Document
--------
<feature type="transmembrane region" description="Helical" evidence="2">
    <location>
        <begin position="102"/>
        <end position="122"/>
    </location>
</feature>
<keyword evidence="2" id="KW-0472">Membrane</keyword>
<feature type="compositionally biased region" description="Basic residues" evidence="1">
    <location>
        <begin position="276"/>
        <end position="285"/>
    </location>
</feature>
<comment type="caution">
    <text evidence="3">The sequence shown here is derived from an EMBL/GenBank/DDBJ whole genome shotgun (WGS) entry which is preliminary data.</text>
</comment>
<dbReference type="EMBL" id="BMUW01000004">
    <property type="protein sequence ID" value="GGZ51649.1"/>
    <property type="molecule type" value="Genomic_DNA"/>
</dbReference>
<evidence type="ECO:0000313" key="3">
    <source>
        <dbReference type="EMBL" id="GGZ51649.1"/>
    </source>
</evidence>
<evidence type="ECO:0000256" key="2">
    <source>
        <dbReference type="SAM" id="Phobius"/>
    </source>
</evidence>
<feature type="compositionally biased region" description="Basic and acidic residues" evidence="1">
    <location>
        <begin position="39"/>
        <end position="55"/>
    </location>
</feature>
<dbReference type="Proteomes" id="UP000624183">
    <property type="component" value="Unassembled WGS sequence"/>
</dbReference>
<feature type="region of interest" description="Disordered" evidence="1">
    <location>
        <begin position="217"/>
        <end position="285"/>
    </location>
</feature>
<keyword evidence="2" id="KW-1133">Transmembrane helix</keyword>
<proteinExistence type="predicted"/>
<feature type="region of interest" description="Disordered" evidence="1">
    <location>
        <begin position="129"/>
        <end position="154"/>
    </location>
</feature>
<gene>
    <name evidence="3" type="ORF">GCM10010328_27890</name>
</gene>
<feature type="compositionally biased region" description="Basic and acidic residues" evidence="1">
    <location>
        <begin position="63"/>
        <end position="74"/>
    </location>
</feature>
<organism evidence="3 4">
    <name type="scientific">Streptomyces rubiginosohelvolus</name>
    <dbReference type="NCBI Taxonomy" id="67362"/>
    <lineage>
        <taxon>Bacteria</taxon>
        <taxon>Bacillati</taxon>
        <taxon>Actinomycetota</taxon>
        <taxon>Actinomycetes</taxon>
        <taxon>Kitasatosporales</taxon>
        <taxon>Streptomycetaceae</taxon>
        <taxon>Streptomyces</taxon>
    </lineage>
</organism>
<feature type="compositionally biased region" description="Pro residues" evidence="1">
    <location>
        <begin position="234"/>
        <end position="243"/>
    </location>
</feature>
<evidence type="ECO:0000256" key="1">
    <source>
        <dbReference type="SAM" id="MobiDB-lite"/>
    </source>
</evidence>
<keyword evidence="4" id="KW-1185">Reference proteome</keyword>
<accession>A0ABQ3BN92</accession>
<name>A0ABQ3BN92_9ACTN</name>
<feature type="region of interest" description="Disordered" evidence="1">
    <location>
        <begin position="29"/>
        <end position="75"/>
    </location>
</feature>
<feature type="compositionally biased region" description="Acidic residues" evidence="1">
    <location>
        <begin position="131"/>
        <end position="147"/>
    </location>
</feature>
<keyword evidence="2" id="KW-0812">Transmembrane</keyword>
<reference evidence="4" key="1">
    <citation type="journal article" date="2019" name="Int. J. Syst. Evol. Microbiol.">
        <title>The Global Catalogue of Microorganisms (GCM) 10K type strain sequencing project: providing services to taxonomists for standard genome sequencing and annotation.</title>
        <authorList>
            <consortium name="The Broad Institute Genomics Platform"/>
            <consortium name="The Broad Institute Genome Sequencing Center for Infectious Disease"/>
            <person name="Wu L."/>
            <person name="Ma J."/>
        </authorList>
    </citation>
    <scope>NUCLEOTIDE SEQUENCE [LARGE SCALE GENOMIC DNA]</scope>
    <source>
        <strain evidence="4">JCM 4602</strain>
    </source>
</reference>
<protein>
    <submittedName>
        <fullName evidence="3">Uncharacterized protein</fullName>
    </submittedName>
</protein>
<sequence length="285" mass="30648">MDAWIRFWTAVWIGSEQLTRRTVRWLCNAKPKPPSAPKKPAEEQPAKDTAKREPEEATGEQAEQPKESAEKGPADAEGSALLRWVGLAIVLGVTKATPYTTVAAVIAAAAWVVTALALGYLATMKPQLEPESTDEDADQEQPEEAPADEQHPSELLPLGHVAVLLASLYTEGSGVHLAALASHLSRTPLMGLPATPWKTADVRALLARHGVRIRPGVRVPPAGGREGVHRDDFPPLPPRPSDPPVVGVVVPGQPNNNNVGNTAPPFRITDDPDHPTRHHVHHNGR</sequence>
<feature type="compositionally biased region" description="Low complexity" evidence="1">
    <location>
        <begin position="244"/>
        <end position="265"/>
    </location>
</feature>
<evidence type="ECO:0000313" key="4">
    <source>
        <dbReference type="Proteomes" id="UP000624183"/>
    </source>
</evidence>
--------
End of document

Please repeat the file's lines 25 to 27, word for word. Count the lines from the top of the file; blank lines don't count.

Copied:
</evidence>
<evidence type="ECO:0000256" key="2">
    <source>